"The task at hand was the right thing to do but it was going to be a hard sales and contracting cycle. Hard and long. Even though we were making progress..."

"The feeling I had; I knew I was probably doing something “wrong.” I knew I wasn’t doing something the majority of the company would approve of at least on paper." 

"In my body I'm feeling anxious in general - I was disappointed and I knew I was going to have to disappoint somebody" 

The ‘knowing’ it was right

In at least three interviews, participants’ responses connected with elements of morality through statements such as “I felt it was the right thing to do, I didn’t question it,” or “It felt right. I believe if you do the right things for the right reasons it will work out.". This kind of language does begin to introduce phrases we commonly use in the workplace when we say someone “believes in an idea” and explores how our beliefs or morals might show up as intuitive felt-sense. 

One person reflects on the role of faith in the process.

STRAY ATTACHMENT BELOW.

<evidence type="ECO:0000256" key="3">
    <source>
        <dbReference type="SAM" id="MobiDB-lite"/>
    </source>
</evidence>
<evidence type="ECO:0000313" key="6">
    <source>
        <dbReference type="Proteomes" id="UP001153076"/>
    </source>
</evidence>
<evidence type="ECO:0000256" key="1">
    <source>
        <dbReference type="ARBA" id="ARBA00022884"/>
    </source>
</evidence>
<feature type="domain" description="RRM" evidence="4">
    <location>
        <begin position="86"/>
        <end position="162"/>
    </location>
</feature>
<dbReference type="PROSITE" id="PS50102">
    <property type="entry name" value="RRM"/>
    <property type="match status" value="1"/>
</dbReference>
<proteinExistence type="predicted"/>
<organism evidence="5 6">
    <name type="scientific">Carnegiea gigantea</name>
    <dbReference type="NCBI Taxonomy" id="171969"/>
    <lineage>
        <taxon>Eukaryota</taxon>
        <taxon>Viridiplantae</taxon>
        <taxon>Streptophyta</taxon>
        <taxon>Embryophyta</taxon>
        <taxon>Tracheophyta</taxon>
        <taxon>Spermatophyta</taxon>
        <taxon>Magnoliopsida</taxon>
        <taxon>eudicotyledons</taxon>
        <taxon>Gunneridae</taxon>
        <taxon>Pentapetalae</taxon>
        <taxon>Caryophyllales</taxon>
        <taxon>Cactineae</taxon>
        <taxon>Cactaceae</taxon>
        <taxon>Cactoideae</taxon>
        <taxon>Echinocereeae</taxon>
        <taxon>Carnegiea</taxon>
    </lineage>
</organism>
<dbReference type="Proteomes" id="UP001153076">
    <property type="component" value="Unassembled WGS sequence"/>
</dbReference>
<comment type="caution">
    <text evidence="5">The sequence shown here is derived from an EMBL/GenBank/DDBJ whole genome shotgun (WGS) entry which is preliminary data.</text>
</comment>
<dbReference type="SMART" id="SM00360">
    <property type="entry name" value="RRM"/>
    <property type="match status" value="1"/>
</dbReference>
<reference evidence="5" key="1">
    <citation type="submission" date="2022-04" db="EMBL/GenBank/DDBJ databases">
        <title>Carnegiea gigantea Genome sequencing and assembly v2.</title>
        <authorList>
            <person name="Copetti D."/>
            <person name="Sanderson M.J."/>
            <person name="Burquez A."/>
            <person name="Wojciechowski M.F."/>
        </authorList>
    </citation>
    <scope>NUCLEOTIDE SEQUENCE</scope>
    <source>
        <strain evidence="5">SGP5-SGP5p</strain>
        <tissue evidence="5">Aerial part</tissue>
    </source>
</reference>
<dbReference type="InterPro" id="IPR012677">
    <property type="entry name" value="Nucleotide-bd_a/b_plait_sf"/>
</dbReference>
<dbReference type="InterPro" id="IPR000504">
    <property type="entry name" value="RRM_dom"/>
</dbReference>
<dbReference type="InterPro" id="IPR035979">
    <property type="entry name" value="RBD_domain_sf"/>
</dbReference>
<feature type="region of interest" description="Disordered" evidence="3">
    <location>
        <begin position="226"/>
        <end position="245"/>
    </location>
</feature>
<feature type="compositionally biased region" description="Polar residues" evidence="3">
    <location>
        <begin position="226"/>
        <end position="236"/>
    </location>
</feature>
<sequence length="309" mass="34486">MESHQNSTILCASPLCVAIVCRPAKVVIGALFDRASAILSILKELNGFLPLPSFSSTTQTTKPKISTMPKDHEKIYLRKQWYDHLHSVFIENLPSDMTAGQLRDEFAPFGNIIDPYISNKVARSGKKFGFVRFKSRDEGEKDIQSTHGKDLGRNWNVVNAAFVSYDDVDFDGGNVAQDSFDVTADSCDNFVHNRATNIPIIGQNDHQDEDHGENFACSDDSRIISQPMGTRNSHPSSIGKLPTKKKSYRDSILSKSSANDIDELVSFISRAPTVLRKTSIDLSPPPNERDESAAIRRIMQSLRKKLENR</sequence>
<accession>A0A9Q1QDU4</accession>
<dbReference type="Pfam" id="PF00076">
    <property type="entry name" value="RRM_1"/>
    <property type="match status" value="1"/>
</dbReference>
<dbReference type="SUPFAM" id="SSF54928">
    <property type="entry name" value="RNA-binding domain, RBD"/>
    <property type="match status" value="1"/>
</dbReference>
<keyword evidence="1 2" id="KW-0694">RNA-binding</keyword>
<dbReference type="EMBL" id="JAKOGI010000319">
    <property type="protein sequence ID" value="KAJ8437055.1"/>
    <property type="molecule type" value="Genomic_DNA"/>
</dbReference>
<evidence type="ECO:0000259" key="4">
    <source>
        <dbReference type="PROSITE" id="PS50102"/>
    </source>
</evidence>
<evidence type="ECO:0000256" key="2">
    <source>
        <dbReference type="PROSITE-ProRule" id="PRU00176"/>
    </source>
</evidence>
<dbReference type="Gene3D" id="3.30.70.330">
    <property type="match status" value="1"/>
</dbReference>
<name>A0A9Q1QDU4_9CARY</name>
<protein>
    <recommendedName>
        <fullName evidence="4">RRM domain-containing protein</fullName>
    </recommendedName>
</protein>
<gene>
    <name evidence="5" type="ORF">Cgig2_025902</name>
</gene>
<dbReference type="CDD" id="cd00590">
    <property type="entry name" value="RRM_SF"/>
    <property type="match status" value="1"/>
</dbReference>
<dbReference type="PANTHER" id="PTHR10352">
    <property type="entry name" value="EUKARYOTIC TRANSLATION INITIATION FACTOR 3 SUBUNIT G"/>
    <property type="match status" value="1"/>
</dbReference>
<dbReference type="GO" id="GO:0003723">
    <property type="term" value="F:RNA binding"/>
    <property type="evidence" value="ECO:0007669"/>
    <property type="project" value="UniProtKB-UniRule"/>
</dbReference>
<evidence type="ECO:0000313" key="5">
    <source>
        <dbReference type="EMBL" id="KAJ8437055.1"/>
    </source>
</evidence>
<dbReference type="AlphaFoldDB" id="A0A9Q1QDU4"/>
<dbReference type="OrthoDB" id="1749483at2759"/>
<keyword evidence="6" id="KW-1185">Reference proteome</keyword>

“Faith? Yea…very much, was kind of like, knowingness was somehow fueled by the faith. They are very, very intertwined. I’m finding it hard to describe. Are they the same or different? Honestly, in many ways they are the same.” 

In Choosing Where to and Where Not to Go

Intuition played just as an important a role to help identify a path for how to progress an innovation as much as it did for when to shut down or walk away from an innovation.

The leaders I spoke with felt walking away or shutting down an idea was just as an important element of an innovator's ability to succeed in the longer-term. 

More Cues and Signals

Other cues and signals showed up in the environment for participants through the form of social, industry, and physical forms. All of these contributed to the pattern matching that each person used to make their decisions.

  • Social signals
    • Are people behaving differently around this subject or idea (either in favor or against the idea)?
    • Are decision-makers trusting the idea absent of the normal amount of data that is usually asked in the organization? 
  • Industry signals